Maurice Merleau-Ponty (Humanism and Terror: An Essay on the Communist Problem)
Marxism does not offer us a Utopia, a future known ahead of time, nor any philosophy of history. However, it deciphers events, discovers in them a common meaning and thereby grasps a leading thread which, without dispensing us from fresh analysis at every stage, allows us to orient ourselves toward events. Marxism is as foreign to a dogmatic philosophy of history which seeks to impose by fire and sword a visionary future of mankind as it is to a terrorism lacking all perspective. It seeks, rather, to offer men a perception of history which would continuously clarify the lines of force and vectors of the present.
Maurice Merleau-Ponty (Humanism and Terror: An Essay on the Communist Problem)
Marxism rested on the profound idea that human perspetives, however relative, are absolute because there is nothing else and no destiny. We grasp the absolute through our total praxis, if not through our knowledge—or, rather, men's mutual praxis is the absolute.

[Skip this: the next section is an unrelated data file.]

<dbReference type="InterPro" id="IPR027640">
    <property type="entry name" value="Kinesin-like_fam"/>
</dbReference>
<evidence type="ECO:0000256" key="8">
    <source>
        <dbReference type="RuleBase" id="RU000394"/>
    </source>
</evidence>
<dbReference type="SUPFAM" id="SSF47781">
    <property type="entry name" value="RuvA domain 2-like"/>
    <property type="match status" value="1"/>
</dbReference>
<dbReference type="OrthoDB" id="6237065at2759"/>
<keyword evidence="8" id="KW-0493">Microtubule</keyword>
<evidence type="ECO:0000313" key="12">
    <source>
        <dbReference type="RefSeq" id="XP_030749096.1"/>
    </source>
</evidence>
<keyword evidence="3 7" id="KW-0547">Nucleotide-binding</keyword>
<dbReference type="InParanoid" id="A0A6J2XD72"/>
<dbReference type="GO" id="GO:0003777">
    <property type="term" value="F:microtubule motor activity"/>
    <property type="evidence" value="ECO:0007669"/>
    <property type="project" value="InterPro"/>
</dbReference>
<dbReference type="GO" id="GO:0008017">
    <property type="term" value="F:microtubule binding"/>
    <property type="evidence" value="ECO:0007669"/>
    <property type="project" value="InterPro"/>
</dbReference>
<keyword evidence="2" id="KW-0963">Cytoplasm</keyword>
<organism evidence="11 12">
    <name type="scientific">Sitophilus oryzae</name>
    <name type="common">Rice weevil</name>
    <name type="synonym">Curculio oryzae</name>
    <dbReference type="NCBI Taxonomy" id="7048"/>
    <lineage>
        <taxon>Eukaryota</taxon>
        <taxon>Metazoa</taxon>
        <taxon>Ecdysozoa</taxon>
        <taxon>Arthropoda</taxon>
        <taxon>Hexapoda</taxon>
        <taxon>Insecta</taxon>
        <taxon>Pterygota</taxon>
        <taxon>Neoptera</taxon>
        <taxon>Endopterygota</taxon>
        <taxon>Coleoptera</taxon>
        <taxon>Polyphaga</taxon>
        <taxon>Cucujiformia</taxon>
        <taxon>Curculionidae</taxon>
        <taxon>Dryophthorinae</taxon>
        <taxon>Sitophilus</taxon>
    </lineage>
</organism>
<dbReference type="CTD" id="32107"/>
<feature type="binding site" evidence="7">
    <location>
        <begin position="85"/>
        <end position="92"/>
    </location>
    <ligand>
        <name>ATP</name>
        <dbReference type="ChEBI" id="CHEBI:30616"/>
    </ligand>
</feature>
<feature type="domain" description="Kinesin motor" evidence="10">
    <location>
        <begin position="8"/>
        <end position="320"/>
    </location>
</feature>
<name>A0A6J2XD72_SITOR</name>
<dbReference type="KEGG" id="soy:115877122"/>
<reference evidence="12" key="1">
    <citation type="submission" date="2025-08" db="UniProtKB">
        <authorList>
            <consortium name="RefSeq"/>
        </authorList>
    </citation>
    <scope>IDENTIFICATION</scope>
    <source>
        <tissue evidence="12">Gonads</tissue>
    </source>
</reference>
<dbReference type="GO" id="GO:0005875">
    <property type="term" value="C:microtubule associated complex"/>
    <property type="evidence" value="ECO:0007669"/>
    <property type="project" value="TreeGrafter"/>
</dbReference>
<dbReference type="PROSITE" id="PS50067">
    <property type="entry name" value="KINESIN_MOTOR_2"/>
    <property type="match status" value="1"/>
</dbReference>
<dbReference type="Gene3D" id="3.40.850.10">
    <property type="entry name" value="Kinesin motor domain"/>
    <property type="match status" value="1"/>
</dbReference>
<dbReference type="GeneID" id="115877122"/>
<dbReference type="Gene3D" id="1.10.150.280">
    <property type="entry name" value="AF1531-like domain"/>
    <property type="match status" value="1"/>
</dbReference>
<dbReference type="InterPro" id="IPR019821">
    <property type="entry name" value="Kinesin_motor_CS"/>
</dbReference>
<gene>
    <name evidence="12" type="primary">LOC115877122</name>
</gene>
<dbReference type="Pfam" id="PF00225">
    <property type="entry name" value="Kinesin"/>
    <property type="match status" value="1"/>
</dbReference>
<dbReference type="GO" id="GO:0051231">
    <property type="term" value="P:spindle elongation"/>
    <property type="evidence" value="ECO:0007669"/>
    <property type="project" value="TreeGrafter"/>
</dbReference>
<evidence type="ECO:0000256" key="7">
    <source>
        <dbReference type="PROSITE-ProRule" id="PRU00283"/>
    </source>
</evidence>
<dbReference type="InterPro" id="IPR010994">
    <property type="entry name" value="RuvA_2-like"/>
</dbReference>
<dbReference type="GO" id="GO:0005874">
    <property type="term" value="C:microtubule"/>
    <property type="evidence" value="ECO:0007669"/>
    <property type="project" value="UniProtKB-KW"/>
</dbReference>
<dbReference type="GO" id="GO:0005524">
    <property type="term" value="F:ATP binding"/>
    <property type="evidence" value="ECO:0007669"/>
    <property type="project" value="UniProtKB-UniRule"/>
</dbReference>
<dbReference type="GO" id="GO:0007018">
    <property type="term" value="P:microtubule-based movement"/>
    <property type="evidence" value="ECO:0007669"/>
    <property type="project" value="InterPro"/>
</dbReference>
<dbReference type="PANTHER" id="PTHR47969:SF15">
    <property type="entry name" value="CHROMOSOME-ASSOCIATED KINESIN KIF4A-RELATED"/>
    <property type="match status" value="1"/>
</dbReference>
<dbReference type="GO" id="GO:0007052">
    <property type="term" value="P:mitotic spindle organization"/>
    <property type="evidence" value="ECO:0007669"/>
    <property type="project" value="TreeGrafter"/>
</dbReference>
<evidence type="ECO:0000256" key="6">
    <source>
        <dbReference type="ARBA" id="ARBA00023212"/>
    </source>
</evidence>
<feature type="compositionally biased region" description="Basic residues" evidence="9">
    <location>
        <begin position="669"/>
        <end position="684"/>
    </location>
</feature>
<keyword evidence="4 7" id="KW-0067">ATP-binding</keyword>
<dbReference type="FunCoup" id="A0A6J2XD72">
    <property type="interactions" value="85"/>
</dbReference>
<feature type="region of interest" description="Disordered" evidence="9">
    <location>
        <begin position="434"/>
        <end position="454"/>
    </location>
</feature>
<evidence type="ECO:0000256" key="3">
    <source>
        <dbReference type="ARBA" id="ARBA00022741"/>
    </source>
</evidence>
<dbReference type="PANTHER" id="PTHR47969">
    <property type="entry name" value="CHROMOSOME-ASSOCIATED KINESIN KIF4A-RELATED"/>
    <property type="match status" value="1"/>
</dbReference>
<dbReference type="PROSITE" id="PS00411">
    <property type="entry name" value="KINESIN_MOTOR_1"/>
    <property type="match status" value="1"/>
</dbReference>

Maurice Merleau-Ponty (Humanism and Terror: An Essay on the Communist Problem)
We are not accusing liberalism of being a system of violence; we reproach it with not seeing its own face in violence, with veiling the pact upon which it rests while rejecting as barbarous that other source of freedom—revolutionary freedom which is the origin of all social pacts.
Maurice Merleau-Ponty (Humanism and Terror: An Essay on the Communist Problem)
There is a sort of maleficence in history: it solicits men, tempts them so that they believe they are moving in its direction, and then suddenly it unmasks, and events change and prove that there was another possibility. The men whom history abandons in this way and who see themselves simply as accomplices suddenly find themselves the instigators of a crime to which history has inspired them. And they are unable to look for excuses or to excuse themselves from even a part of the responsibility.
Maurice Merleau-Ponty (Humanism and Terror: An Essay on the Communist Problem)